A site for spellers, teachers of spelling and reading, and students of english words
cummings, spell, spelling, english, words, spellers, teachers, reading, read, reader cummings, spell, spelling, english, words, spellers, teachers, reading, read, reader cummings, spell, spelling, english, words, spellers, teachers, reading, read, reader
cummings, spell, spelling, english, words, spellers, teachers, reading, read, reader cummings, spell, spelling, english, words, spellers, teachers, reading, read, reader
 
cummings, spell, spelling, english, words, spellers, teachers, reading, read, reader cummings, spell, spelling, english, words, spellers, teachers, reading, read, reader

Questions and Answers

>> Search questions and answers

Keyword or phrase:   
Topic: 
     or view all answers

Bulletin board

Is there a reason why some words use a for the long e sound at the end of multi-syllabic words and other words use an pattern (lady vs. cookie). And then how about words with an ending (turkey, hockey).

You have asked a good question but one that does not have a very straightforward answer. For one thing, there is much acceptable variation among the three most common spellings of word-final long <e>: <y>, <ie>, <ey>. Cookie can also be spelled cooky and according to the Oxford English Dictionary, even cookey. Cabby can be spelled cabbie. Bony can be boney. Pixy can be pixie. Hoagie can be hoagy. And so it goes.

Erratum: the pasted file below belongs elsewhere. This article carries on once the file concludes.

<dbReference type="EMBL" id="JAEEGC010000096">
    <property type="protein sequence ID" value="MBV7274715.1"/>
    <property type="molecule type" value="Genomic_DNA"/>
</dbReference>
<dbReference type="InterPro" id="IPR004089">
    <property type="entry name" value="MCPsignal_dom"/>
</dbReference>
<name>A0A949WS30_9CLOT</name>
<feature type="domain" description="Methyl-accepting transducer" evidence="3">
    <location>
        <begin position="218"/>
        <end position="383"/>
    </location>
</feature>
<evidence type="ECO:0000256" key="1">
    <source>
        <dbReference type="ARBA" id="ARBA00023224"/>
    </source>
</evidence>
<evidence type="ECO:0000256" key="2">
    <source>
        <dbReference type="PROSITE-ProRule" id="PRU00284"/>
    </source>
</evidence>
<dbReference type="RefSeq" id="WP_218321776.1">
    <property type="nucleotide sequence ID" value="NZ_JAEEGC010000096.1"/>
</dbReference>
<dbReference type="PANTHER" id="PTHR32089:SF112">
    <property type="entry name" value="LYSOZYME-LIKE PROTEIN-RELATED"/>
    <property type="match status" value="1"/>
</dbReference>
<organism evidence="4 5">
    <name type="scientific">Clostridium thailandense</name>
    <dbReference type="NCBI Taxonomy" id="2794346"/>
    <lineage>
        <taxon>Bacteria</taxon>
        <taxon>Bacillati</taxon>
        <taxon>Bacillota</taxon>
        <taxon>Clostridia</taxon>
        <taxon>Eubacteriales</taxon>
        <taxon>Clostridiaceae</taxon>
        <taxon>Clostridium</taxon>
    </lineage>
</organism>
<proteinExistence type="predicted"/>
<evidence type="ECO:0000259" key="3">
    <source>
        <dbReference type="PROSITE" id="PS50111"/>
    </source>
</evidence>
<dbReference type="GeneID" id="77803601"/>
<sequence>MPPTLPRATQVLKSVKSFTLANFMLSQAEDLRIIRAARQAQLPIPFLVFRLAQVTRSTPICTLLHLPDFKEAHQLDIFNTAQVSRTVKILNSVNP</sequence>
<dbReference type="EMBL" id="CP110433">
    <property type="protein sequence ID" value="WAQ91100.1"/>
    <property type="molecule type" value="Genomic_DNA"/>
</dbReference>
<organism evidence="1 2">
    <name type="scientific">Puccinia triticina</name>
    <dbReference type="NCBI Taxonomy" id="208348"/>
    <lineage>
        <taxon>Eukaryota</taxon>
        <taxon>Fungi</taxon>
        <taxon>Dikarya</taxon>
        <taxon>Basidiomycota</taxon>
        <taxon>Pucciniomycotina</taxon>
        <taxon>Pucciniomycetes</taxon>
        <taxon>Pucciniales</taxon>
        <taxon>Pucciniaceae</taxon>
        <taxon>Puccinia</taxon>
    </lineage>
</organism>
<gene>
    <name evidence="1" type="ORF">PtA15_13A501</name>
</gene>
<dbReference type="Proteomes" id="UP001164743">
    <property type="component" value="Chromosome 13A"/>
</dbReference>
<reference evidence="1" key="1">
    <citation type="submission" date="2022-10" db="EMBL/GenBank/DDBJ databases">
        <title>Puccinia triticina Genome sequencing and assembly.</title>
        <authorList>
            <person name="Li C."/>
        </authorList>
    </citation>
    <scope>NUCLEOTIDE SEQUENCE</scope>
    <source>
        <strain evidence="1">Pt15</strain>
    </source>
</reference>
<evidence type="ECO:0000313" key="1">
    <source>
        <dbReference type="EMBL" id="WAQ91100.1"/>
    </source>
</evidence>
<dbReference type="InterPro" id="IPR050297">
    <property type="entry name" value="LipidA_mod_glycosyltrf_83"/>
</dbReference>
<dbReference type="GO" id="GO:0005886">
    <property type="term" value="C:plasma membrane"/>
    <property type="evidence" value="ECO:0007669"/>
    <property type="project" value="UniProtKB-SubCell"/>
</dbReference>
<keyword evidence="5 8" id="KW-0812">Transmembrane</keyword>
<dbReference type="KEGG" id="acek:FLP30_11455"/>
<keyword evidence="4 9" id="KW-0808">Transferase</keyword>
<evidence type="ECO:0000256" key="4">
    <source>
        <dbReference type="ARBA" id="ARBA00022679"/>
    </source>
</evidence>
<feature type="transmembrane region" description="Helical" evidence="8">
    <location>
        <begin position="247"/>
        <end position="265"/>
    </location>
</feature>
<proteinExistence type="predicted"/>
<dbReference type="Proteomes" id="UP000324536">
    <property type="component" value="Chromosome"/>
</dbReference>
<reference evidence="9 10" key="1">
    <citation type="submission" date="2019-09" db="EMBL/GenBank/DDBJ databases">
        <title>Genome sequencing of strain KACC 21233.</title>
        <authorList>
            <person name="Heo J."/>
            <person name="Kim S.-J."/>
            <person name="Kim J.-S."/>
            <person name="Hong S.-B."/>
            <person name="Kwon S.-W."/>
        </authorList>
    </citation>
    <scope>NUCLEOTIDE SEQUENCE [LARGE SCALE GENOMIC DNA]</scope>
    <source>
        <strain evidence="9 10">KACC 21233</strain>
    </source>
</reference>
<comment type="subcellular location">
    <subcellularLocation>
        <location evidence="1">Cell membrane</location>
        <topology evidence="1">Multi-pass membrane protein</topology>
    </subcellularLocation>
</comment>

Beyond that, many such words that have only one correct spelling today had more than one in the past: For instance, today’s monkey was earlier spelled, among other ways, monkaie, munckey, munkai, monchy, munckie, munkye, munky, monkie. Today’s attorney was earlier spelled attorny and atturnie. Prairie, though a fairly recent adoption, has had several earlier spellings, including praire, prary, praari, prararee, prare.

But a few generalizations are in order: (i) The basic form is <y>, from Old English -ig, in which <g> was pronounced [y]. Thus Old English manig becomes our many. The <ie> spelling often is from French, though it has come to be used to form informal or diminutive words, like birdie, dearie, Jeanie, cabbie, etc. The <ey> spelling is used to form adjectives out of singular nouns that end with <y>, as in clayey and skyey.

Beyond that there does not appear to be much to be said.

  cummings, spell, spelling, english, words, spellers, teachers, reading, read, reader
cummings, spell, spelling, english, words, spellers, teachers, reading, read, reader